This is no “opinion” when I mention this, however Korean and Japanese lifestyle and their civilization is truly ahead by at least 20 years or so.. even past the American society frankly..

    Slowly though we (Western people) are advancing and leaching off their civilization and of course their Technology (which 6.5 billion people know about those two countries and their impressive accomplishments)

    Sony has been dominating the technology around the world, and Very Quickly if you have noticed… Samsung and LG of South Korea are literally dominating even on top of Sony and exile any other companies. and it is predicted South Korea will be one of the top G7 countries by 2025.

    Please do not accuse me or regard me as someone who is “hating on China just because he fell in “love” with Korea and Japan” …
    Please understand that I truly am being honest and realistic.

    Many things you have pointed out about the ‘differences’ seem to really contradict their living conditions.

  25. You’re not saying anything that is “anti-China”. You’re simply telling the truth. And when you say that Japan and S. Korea are “20 years ahead”, you’re being too kind. Such a number may apply vis-a-vis Shanghai, Beijing, perhaps Hangzhou or Nanjing, but if you travel (or live) anywhere else (especially more than eight hours by train west of any part of the eastern coast) all bets are off — you’ll see and experience a level of social ineptitude, irresponsibility and backwardness greater than almost any place on this earth. The countries you mentioned are socially 50+ years ahead of mainland China. Hong Kong as well, but the mainlanders are gradually making that wonderful territory less and less attractive… I think that, in general, Korean folks are more rude than mainlanders though, albeit in a very different way. The Japanese are no picnic either, but they are alright, and I do appreciate their civility. That’s not to say that mainlanders aren’t rude — far from it. One of the worst things about mainlanders (aside from how terrible and low-class many of their habits are) is how unbelievably *loud* and inconsiderate they most of them are. Try living in a medium-sized Sichuanese city surrounded by local neighbors… It’s absolutely awful.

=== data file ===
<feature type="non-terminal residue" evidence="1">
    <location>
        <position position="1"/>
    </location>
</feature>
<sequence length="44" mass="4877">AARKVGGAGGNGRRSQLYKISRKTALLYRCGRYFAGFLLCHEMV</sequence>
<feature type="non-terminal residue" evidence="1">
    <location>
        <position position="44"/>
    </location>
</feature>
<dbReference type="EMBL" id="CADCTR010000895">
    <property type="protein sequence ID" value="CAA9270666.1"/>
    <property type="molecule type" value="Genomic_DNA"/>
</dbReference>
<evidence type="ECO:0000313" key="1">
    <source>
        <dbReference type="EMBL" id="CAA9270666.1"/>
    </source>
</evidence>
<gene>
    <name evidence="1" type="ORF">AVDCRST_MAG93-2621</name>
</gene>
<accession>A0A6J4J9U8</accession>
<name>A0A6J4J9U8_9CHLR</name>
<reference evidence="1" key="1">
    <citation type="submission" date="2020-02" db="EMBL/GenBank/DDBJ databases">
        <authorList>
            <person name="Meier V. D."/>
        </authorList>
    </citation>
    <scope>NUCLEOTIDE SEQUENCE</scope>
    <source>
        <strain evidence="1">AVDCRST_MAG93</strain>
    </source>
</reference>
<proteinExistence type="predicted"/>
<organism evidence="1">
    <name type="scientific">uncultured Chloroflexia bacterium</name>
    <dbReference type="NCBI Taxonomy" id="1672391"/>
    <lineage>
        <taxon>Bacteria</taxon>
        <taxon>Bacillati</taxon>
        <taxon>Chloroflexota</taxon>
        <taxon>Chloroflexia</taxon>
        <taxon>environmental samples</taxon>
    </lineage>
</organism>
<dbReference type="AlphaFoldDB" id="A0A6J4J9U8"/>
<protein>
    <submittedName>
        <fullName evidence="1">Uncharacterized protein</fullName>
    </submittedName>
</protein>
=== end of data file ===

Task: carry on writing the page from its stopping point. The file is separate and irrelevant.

26. That’s an extremely difficult question to answer concisely. Impossible, actually, at least for me. China is a big country, so much of it depends of the area you want to know about. It’s a bit like asking someone how they feel about the USA as though that country were a speck on the map. Be that as it may, I would say that in general the PRC (excluding HK) is pretty nasty, yet on rare instances one meets the best people in the world, bar none. Also, the countryside and scenic areas (as long as there are few local tourists) can be some of the most beautiful places in the world, for sure. As far as the cities go (small, medium and large, and in any province) they mostly evince a crushing sameness that I find extremely uninspiring. China is all about the far off places and (mostly) the minorities. And as far as the gov, let’s not go there…

  27. I don’t know about the Chinese finding GMO’s disgusting… How about putting melamine, which is a plastic, in milk for the sole purpose of cheating protein content tests??!

    And it’s not just in the milk…

  28. Wow… I’m just not sure what to say after reading all those posts. Some of them were just down right rude while others came off as whiny and childish. I’m a 19 year Seattleite living and studying in Chengdu. This is not my first stay in China, nor will it be my last so I can say with some certainty that a great deal of what has been posted about Chinese habits hold at least some truth (excluding: unclean kitchens and homes) That said, I like to think of Chinese “clean” is just a different type of clean. China is “uniquely” dirty, there is not getting around it, but they don’t stay in the filth and don’t particularly care for it. Certain things you might find gross are perfectly acceptable here. So, just because you think it is gross does not matter. YOU ARE IN CHINA!!! Things are done a little diffidently here. Get over it or get out!